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CURRENT COLUMN

The Case of the Olympic Posters
The Case of the Olympic Posters

The Case of the Solitary Surrealist
The Case of the Solitary Surrealist

The Case of the Recalcitrant Rembrandt
The Case of the Recalcitrant Rembrandt

The Case of the Ambiguity of Authenticity
The Case of the Ambiguity of Authenticity

The Case of Margaret Keane’s Big-Eyed Boys
The Case of Margaret Keane’s Big-Eyed Boys

The Case of Clarence’s Château-Gaillard
The Case of Clarence’s Château-Gaillard

The Case of the M.S. Nov 1910
The Case of the M.S. Nov 1910

The Case of Cruise Ship Art: Part 2
The Case of the Archangel Michael Defeating Satan

The Case of Cruise Ship Art: Part 2
The Case of Cruise Ship Art: Part 2

The Case of Mary Most Holy Mother of Light
The Case of Mary Most Holy Mother of Light

The Case of Leni and the Nuba
The Case of Leni and the Nuba

The Case of the Seductive Souvenir
The Case of the Seductive Souvenir

The Case of the Irish Surrealist
The Case of the Irish Surrealist

The Case of the Developing Dalí
The Case of the Developing Dalí

The Case of Nano-D Technology
The Case of Nano-D Technology

The Case of Dabatable Donations
The Case of Debatable Donations

Edgar Heap of Birds
The Case of the Long-tailed Monkey

Edgar Heap of Birds
The Case of Edgar Heap of Birds

Silent Song
The Case of the Silent Song

Aficionado
The Case of Alex and the Art Aficionado

Portrait
The Case of the Privacy of the Publicity Photo

Potter
The Case of the Potter's Portraits

The Case of the Coy Cornelius Krieghoff

The Case of the Political Portraitist

The Case of the Reconsidered Revolution

The Case of the Anabiotic Abbey

The Case of the Phoney Picasso

The Case of Setsuko Piroche

The Case of being on the Forest Edge with Vern Simpson

The Case of Being at the End of the Storm with Loren Adams

The Case of Being: Under the Table with Thomas

The Case of Wyland's Whales on Walls

The Case of A.Y. Jackson's Smart River (Alaska)

The Case of Red Fish with Blue Breasts

The Case of Looe Poole

The Case of Camaldoli

The Case of MS

The Case of the Misattributed Emily Carrs

The Case of the Doubtful Dürer

The Case of the Purloined Picasso

The Case of the Defrocked Duchess of Devonshire

The Case of the First Wife

The Case of the Dodford Priory

The Case of the Unknown Actor

Art Services & Materials


Confessions Back

Les Graff, Summer Hill

Les Graff, Summer Hill (1977), oil on board

Practical Art History
(or Confessions of a Fine Art Appraiser)

by Jim Finlay
Finlay Fine Art
jim_finlay@telus.net

Chapter 37. The Case of Resale Royalties

A resale royalty going to a Canadian artist every time his or her artwork is resold? What a great idea. It aligns royalty payment protocols in visual art with those for other creative professionals in the culture industry, such as composers and writers. The system exists elsewhere in the world – Australia, California, France, the UK – so why not Canada? Canadian artist Les Graff, the painter of this oil-on-board painting, would I’m sure welcome a royalty cheque every time his 1977 Summer Hill was sold.

Current pre-budget proposals under consideration by the federal government state that every time an artwork valued over $1,000 is sold, a 5% royalty would be collected and distributed by a government-approved agency. In the case of a deceased artist, his or her estate would presumably receive the payments.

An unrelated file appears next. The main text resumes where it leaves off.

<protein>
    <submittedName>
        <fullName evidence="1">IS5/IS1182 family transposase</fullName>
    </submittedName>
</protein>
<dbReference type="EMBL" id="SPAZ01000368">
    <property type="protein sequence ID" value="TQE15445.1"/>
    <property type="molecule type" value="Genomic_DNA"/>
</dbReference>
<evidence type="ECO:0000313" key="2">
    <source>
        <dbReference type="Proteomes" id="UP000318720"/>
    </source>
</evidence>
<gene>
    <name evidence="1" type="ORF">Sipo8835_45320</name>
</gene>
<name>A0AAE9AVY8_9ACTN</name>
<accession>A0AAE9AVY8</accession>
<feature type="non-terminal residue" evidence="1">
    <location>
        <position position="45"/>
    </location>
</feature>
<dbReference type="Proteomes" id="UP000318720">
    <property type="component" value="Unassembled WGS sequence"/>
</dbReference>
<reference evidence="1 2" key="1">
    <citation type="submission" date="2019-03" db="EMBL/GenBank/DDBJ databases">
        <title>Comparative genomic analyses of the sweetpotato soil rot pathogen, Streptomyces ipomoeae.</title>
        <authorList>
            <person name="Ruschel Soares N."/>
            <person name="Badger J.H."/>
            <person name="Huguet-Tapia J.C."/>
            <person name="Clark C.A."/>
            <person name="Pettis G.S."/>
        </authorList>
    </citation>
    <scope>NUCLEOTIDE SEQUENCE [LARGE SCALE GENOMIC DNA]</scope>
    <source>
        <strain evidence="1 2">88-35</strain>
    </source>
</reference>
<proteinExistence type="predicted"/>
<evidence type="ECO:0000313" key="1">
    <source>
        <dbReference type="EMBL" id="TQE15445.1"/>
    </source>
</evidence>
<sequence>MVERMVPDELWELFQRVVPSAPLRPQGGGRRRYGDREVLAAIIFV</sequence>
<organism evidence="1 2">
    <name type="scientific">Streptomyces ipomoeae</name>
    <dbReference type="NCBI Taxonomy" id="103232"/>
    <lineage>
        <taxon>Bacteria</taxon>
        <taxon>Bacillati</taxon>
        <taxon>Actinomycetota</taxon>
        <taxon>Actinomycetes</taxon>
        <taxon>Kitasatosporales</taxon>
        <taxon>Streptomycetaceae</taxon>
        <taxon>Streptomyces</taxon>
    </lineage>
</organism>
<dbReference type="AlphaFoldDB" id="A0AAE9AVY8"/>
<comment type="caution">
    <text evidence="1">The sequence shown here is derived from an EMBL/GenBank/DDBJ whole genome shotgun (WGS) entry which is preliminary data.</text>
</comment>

This could work like a pension scheme for some artists. As they mature and their reputation grows, the value of their work would increase and thus the amount of that 5% royalty payment would increase, helping them pay for their retirement. Furthermore, the amount of work produced by an elderly artist would naturally decline as he or she aged, and this scarcity of new pieces would prompt market demand and value to rise, as would the 5% royalty payment. Sounds like a win-win situation.

Now, where does this 5% royalty come from? Well, according to proposed pre-budget initiatives, from the seller and the dealer. Dealers, auction houses and private sellers, among others, would be required to contribute every time a painting by a Canadian artist was sold. To help offset the royalty payment, the price of the artwork would, presumably, be increased by 5% to justify – at least in the mind of the purchaser – the additional administrative cost associated with the collection and management of the royalty.

However, Ritchies Auctioneers (not affiliated with Sotheby’s Canada or Ritchies Inc.) has recently stepped up to the plate and announced that their Project Contemporalis, Contemporary Art at Auction, will pay resale commissions to Canadian artists. Their website proudly states, “The resale commission will be derived from Ritchies’ own in-house commissions and will affect neither buyer nor seller.” They have not yet announced the amount of the resale commission, but let’s hope it’s 5% or greater.

No question, there are still challenges. For example, what about private sellers? How would private sales be monitored and the royalty collected? Would it be an honour system, or would artworks need to be registered with their owners and then acquisitions and dispositions from individual collections recorded? And what about reproductions? If they replaced originals, the numbers of works would increase to such an extent that any royalty scheme would become unmanageable.

Still, the argument could be made that if PST can be charged every time an item is sold and resold, then why can’t we consider the royalty payment in a similar way, with the benefit going to the artist and not the government?

Next: The Case of Resale Royalties - Part 2

 Fri, Jun 7, 2013